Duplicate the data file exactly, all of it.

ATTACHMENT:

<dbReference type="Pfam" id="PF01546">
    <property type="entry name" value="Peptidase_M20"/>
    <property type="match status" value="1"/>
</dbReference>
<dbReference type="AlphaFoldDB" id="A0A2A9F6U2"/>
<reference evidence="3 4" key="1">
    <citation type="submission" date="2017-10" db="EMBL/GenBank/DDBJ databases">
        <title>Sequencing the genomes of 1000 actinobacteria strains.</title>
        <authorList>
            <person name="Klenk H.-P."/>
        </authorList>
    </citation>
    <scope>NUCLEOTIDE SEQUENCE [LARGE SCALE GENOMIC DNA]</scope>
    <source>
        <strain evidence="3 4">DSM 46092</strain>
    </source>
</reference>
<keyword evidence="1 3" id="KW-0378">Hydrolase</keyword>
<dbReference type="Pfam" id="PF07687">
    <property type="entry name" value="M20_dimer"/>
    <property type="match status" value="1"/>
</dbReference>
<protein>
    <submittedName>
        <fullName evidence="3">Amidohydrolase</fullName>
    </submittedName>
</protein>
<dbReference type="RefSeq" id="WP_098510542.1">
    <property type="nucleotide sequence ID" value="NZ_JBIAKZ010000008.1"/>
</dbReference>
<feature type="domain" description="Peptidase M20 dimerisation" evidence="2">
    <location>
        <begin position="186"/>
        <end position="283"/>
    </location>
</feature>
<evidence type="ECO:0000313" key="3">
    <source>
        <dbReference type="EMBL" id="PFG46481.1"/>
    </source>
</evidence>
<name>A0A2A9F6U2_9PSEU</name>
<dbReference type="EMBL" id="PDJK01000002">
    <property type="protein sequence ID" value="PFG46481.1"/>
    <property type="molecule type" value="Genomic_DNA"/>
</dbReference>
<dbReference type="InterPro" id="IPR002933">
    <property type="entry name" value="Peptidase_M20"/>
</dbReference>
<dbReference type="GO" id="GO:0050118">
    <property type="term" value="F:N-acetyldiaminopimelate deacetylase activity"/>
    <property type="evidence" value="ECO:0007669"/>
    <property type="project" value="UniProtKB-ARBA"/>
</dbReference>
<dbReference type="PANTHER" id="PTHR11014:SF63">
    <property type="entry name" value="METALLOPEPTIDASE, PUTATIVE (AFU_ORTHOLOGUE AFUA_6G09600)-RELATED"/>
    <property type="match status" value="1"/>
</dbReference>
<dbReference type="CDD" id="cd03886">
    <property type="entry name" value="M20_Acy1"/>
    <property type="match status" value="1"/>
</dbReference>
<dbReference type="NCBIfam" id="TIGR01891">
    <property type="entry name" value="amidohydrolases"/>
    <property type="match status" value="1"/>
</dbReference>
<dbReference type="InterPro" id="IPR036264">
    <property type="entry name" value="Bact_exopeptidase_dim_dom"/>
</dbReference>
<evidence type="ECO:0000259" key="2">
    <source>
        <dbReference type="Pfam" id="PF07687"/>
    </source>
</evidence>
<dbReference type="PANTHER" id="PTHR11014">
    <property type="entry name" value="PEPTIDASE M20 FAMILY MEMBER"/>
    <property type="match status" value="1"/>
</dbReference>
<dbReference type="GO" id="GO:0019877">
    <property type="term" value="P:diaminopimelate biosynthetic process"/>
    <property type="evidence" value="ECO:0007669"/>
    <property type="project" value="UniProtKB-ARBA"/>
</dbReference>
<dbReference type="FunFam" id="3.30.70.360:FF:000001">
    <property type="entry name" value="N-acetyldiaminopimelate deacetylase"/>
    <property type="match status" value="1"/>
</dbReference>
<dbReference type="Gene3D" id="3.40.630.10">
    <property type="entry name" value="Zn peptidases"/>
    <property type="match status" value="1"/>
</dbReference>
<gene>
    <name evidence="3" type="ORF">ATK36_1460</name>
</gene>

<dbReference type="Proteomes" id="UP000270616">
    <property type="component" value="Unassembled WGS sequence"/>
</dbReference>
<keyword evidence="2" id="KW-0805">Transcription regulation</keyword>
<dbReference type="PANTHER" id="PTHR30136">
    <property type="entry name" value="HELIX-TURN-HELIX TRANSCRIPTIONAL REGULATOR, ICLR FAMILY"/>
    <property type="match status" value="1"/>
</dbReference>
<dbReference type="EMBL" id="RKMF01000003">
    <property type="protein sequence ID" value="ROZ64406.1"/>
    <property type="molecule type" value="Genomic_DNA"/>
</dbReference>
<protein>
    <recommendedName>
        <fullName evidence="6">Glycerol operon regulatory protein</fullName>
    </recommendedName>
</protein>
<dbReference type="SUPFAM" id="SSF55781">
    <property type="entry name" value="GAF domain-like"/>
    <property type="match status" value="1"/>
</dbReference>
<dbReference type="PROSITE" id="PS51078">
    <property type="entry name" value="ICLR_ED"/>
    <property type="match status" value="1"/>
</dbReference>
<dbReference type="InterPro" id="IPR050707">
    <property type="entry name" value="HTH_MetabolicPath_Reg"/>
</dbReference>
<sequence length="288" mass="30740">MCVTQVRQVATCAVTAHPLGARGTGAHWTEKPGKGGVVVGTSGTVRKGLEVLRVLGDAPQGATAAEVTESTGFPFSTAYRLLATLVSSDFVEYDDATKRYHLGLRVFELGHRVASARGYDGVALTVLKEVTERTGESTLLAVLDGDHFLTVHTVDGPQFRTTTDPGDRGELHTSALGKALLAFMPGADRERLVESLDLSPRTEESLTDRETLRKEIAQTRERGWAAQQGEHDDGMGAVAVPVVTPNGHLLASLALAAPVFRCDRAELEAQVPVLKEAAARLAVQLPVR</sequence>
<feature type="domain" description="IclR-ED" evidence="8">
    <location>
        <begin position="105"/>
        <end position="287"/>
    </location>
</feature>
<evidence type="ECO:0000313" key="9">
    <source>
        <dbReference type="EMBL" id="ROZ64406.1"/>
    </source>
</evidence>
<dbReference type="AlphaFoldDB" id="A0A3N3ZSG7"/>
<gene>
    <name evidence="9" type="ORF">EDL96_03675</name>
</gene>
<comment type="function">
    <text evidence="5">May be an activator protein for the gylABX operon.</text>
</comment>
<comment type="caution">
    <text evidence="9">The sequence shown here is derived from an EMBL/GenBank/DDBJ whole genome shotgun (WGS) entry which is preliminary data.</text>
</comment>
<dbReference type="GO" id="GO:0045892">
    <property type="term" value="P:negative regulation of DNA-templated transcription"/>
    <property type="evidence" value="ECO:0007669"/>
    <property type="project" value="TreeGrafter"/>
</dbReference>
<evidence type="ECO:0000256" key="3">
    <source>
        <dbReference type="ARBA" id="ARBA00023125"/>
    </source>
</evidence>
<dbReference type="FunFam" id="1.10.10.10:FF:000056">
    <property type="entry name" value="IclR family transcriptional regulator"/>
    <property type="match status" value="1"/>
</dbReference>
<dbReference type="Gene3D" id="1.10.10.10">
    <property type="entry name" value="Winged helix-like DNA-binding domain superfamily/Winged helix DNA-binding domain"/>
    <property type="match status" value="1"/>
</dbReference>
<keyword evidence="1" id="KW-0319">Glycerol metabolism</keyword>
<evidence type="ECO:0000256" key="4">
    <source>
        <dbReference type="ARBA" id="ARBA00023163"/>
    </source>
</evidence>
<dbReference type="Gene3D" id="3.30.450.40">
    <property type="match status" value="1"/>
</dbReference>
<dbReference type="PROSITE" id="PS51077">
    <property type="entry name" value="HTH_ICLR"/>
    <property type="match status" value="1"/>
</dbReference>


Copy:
<dbReference type="Pfam" id="PF01546">
    <property type="entry name" value="Peptidase_M20"/>
    <property type="match status" value="1"/>
</dbReference>
<dbReference type="AlphaFoldDB" id="A0A2A9F6U2"/>
<reference evidence="3 4" key="1">
    <citation type="submission" date="2017-10" db="EMBL/GenBank/DDBJ databases">
        <title>Sequencing the genomes of 1000 actinobacteria strains.</title>
        <authorList>
            <person name="Klenk H.-P."/>
        </authorList>
    </citation>
    <scope>NUCLEOTIDE SEQUENCE [LARGE SCALE GENOMIC DNA]</scope>
    <source>
        <strain evidence="3 4">DSM 46092</strain>
    </source>
</reference>
<keyword evidence="1 3" id="KW-0378">Hydrolase</keyword>
<dbReference type="Pfam" id="PF07687">
    <property type="entry name" value="M20_dimer"/>
    <property type="match status" value="1"/>
</dbReference>
<protein>
    <submittedName>
        <fullName evidence="3">Amidohydrolase</fullName>
    </submittedName>
</protein>
<dbReference type="RefSeq" id="WP_098510542.1">
    <property type="nucleotide sequence ID" value="NZ_JBIAKZ010000008.1"/>
</dbReference>
<feature type="domain" description="Peptidase M20 dimerisation" evidence="2">
    <location>
        <begin position="186"/>
        <end position="283"/>
    </location>
</feature>
<evidence type="ECO:0000313" key="3">
    <source>
        <dbReference type="EMBL" id="PFG46481.1"/>
    </source>
</evidence>
<name>A0A2A9F6U2_9PSEU</name>
<dbReference type="EMBL" id="PDJK01000002">
    <property type="protein sequence ID" value="PFG46481.1"/>
    <property type="molecule type" value="Genomic_DNA"/>
</dbReference>
<dbReference type="InterPro" id="IPR002933">
    <property type="entry name" value="Peptidase_M20"/>
</dbReference>
<dbReference type="GO" id="GO:0050118">
    <property type="term" value="F:N-acetyldiaminopimelate deacetylase activity"/>
    <property type="evidence" value="ECO:0007669"/>
    <property type="project" value="UniProtKB-ARBA"/>
</dbReference>
<dbReference type="PANTHER" id="PTHR11014:SF63">
    <property type="entry name" value="METALLOPEPTIDASE, PUTATIVE (AFU_ORTHOLOGUE AFUA_6G09600)-RELATED"/>
    <property type="match status" value="1"/>
</dbReference>
<dbReference type="CDD" id="cd03886">
    <property type="entry name" value="M20_Acy1"/>
    <property type="match status" value="1"/>
</dbReference>
<dbReference type="NCBIfam" id="TIGR01891">
    <property type="entry name" value="amidohydrolases"/>
    <property type="match status" value="1"/>
</dbReference>
<dbReference type="InterPro" id="IPR036264">
    <property type="entry name" value="Bact_exopeptidase_dim_dom"/>
</dbReference>
<evidence type="ECO:0000259" key="2">
    <source>
        <dbReference type="Pfam" id="PF07687"/>
    </source>
</evidence>
<dbReference type="PANTHER" id="PTHR11014">
    <property type="entry name" value="PEPTIDASE M20 FAMILY MEMBER"/>
    <property type="match status" value="1"/>
</dbReference>
<dbReference type="GO" id="GO:0019877">
    <property type="term" value="P:diaminopimelate biosynthetic process"/>
    <property type="evidence" value="ECO:0007669"/>
    <property type="project" value="UniProtKB-ARBA"/>
</dbReference>
<dbReference type="FunFam" id="3.30.70.360:FF:000001">
    <property type="entry name" value="N-acetyldiaminopimelate deacetylase"/>
    <property type="match status" value="1"/>
</dbReference>
<dbReference type="Gene3D" id="3.40.630.10">
    <property type="entry name" value="Zn peptidases"/>
    <property type="match status" value="1"/>
</dbReference>
<gene>
    <name evidence="3" type="ORF">ATK36_1460</name>
</gene>

<dbReference type="Proteomes" id="UP000270616">
    <property type="component" value="Unassembled WGS sequence"/>
</dbReference>
<keyword evidence="2" id="KW-0805">Transcription regulation</keyword>
<dbReference type="PANTHER" id="PTHR30136">
    <property type="entry name" value="HELIX-TURN-HELIX TRANSCRIPTIONAL REGULATOR, ICLR FAMILY"/>
    <property type="match status" value="1"/>
</dbReference>
<dbReference type="EMBL" id="RKMF01000003">
    <property type="protein sequence ID" value="ROZ64406.1"/>
    <property type="molecule type" value="Genomic_DNA"/>
</dbReference>
<protein>
    <recommendedName>
        <fullName evidence="6">Glycerol operon regulatory protein</fullName>
    </recommendedName>
</protein>
<dbReference type="SUPFAM" id="SSF55781">
    <property type="entry name" value="GAF domain-like"/>
    <property type="match status" value="1"/>
</dbReference>
<dbReference type="PROSITE" id="PS51078">
    <property type="entry name" value="ICLR_ED"/>
    <property type="match status" value="1"/>
</dbReference>
<dbReference type="InterPro" id="IPR050707">
    <property type="entry name" value="HTH_MetabolicPath_Reg"/>
</dbReference>
<sequence length="288" mass="30740">MCVTQVRQVATCAVTAHPLGARGTGAHWTEKPGKGGVVVGTSGTVRKGLEVLRVLGDAPQGATAAEVTESTGFPFSTAYRLLATLVSSDFVEYDDATKRYHLGLRVFELGHRVASARGYDGVALTVLKEVTERTGESTLLAVLDGDHFLTVHTVDGPQFRTTTDPGDRGELHTSALGKALLAFMPGADRERLVESLDLSPRTEESLTDRETLRKEIAQTRERGWAAQQGEHDDGMGAVAVPVVTPNGHLLASLALAAPVFRCDRAELEAQVPVLKEAAARLAVQLPVR</sequence>
<feature type="domain" description="IclR-ED" evidence="8">
    <location>
        <begin position="105"/>
        <end position="287"/>
    </location>
</feature>
<evidence type="ECO:0000313" key="9">
    <source>
        <dbReference type="EMBL" id="ROZ64406.1"/>
    </source>
</evidence>
<dbReference type="AlphaFoldDB" id="A0A3N3ZSG7"/>
<gene>
    <name evidence="9" type="ORF">EDL96_03675</name>
</gene>
<comment type="function">
    <text evidence="5">May be an activator protein for the gylABX operon.</text>
</comment>
<comment type="caution">
    <text evidence="9">The sequence shown here is derived from an EMBL/GenBank/DDBJ whole genome shotgun (WGS) entry which is preliminary data.</text>
</comment>
<dbReference type="GO" id="GO:0045892">
    <property type="term" value="P:negative regulation of DNA-templated transcription"/>
    <property type="evidence" value="ECO:0007669"/>
    <property type="project" value="TreeGrafter"/>
</dbReference>
<evidence type="ECO:0000256" key="3">
    <source>
        <dbReference type="ARBA" id="ARBA00023125"/>
    </source>
</evidence>
<dbReference type="FunFam" id="1.10.10.10:FF:000056">
    <property type="entry name" value="IclR family transcriptional regulator"/>
    <property type="match status" value="1"/>
</dbReference>
<dbReference type="Gene3D" id="1.10.10.10">
    <property type="entry name" value="Winged helix-like DNA-binding domain superfamily/Winged helix DNA-binding domain"/>
    <property type="match status" value="1"/>
</dbReference>
<keyword evidence="1" id="KW-0319">Glycerol metabolism</keyword>
<evidence type="ECO:0000256" key="4">
    <source>
        <dbReference type="ARBA" id="ARBA00023163"/>
    </source>
</evidence>
<dbReference type="Gene3D" id="3.30.450.40">
    <property type="match status" value="1"/>
</dbReference>
<dbReference type="PROSITE" id="PS51077">
    <property type="entry name" value="HTH_ICLR"/>
    <property type="match status" value="1"/>
</dbReference>